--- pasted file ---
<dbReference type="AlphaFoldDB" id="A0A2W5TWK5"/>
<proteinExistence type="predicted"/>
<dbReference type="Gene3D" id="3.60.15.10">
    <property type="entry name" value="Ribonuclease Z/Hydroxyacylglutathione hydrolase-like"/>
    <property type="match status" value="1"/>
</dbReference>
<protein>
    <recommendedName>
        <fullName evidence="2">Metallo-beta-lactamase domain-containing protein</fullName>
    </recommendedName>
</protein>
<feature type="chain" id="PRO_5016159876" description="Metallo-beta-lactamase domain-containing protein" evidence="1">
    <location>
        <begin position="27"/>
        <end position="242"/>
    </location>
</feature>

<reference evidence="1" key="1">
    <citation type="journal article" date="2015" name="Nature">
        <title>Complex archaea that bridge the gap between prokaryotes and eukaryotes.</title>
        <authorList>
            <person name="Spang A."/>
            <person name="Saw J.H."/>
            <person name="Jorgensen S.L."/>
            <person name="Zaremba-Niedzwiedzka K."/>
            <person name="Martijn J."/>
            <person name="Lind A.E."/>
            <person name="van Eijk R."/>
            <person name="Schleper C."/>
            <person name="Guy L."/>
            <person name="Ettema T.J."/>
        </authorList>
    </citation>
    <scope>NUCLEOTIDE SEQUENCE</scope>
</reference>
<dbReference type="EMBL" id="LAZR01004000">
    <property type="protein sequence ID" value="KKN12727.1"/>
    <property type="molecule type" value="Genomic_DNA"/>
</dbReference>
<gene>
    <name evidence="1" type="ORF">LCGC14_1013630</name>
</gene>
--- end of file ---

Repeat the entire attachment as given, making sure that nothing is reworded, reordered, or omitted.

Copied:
<dbReference type="AlphaFoldDB" id="A0A2W5TWK5"/>
<proteinExistence type="predicted"/>
<dbReference type="Gene3D" id="3.60.15.10">
    <property type="entry name" value="Ribonuclease Z/Hydroxyacylglutathione hydrolase-like"/>
    <property type="match status" value="1"/>
</dbReference>
<protein>
    <recommendedName>
        <fullName evidence="2">Metallo-beta-lactamase domain-containing protein</fullName>
    </recommendedName>
</protein>
<feature type="chain" id="PRO_5016159876" description="Metallo-beta-lactamase domain-containing protein" evidence="1">
    <location>
        <begin position="27"/>
        <end position="242"/>
    </location>
</feature>

<reference evidence="1" key="1">
    <citation type="journal article" date="2015" name="Nature">
        <title>Complex archaea that bridge the gap between prokaryotes and eukaryotes.</title>
        <authorList>
            <person name="Spang A."/>
            <person name="Saw J.H."/>
            <person name="Jorgensen S.L."/>
            <person name="Zaremba-Niedzwiedzka K."/>
            <person name="Martijn J."/>
            <person name="Lind A.E."/>
            <person name="van Eijk R."/>
            <person name="Schleper C."/>
            <person name="Guy L."/>
            <person name="Ettema T.J."/>
        </authorList>
    </citation>
    <scope>NUCLEOTIDE SEQUENCE</scope>
</reference>
<dbReference type="EMBL" id="LAZR01004000">
    <property type="protein sequence ID" value="KKN12727.1"/>
    <property type="molecule type" value="Genomic_DNA"/>
</dbReference>
<gene>
    <name evidence="1" type="ORF">LCGC14_1013630</name>
</gene>